Gray Matter: Flaming oxygen drops

In large quantities, pure liquid oxygen is powerful enough to launch rockets. But even a tiny bit packs a wallop too.
A beverage can over a flame, with smoke nearby. The can contains liquid nitrogen boiling at -320 degrees Fahrenheit, and liquid oxygen is dripping off at -297 degrees. They burst into flame when they hit a burning paper towel.

Dropping it like it's hot (because it is). Mike Walker

Oxygen is a good thing. Oxygen is life. But if it were much more than one fifth of our air, we’d be in serious trouble. The other four fifths is nitrogen, an almost completely inert, obstructionist gas whose main effect is to get in the way of the oxygen, especially where flame is involved. For every bit of oxygen a fire consumes, it has to heat up and push away four times as much useless nitrogen. With pure oxygen, that damper is gone, and things that merely smolder in plain air go up like dry tinder. In 1967 three Apollo 1 astronauts died in a raging fire when Velcro lit up in their pure-oxygen pressurized space capsule.

Oxygen in gas form is used for welding and cutting: There’s no way to get a flame hot enough to melt steel using plain air. And in liquid form, oxygen is truly ferocious. For example, kerosene burning in air can power a camping lantern; kerosene burning with liquid oxygen powered the Saturn V moon rocket (yes, we made it to the moon on kerosene).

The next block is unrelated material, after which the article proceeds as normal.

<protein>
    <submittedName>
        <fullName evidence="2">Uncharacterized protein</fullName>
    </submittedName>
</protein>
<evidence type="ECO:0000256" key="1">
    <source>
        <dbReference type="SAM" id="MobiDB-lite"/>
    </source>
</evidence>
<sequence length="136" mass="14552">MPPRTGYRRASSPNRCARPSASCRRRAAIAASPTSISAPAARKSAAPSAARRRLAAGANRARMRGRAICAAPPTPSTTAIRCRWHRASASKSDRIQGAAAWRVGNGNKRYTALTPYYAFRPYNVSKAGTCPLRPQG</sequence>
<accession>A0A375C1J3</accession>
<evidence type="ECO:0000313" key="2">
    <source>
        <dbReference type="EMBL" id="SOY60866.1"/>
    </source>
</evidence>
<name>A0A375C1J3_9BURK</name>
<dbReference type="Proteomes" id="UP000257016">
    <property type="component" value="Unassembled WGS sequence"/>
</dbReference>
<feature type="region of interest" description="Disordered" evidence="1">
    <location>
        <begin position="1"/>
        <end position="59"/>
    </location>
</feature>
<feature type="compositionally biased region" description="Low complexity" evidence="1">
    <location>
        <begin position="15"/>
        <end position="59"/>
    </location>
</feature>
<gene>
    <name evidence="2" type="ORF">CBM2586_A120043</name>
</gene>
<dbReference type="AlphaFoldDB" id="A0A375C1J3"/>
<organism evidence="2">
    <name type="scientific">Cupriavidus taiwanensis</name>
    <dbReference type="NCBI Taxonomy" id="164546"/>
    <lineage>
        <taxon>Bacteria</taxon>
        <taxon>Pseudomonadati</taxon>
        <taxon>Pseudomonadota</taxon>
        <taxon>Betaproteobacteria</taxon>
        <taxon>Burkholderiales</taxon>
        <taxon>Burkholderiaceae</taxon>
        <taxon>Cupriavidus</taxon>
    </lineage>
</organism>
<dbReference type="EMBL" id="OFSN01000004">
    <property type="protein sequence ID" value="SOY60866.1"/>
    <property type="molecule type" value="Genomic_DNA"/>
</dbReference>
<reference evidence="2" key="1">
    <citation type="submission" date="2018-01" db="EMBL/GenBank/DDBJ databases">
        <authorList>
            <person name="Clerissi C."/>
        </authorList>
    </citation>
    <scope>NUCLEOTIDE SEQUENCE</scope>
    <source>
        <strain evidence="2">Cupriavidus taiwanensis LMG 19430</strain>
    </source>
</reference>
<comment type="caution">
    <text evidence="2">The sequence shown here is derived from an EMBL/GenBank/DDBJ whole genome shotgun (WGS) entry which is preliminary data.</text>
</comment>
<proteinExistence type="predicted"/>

It’s not enough for space travel, but it’s possible to make small, controllable amounts of liquid oxygen using much more readily available liquid nitrogen. When a very thin aluminum container such as a beverage can is filled with boiling liquid nitrogen, dewdrops form on the outside and drip off the bottom. This is pure oxygen condensing out of the air (because the boiling point of oxygen is higher than that of nitrogen), just as water vapor condenses on a cold windowpane.

Achtung! Theodore Gray is a scientist trained in lab safety procedures. Do not attempt this experiment at home. Liquefied gases are dangerous and unpredictable, especially large quantities of liquid oxygen. For more information on Gray’s scientific pursuits, visit his website.

How can you be sure that the drops are oxygen and not just water? For one thing, if they were water they would freeze on the can. But the real test is to let the droplets fall onto some smoldering wood or paper. Believe me, there is no mistaking the effect of liquid oxygen on a fire.

This story has been updated. It was originally featured in the April 2008 issue of Popular Science magazine.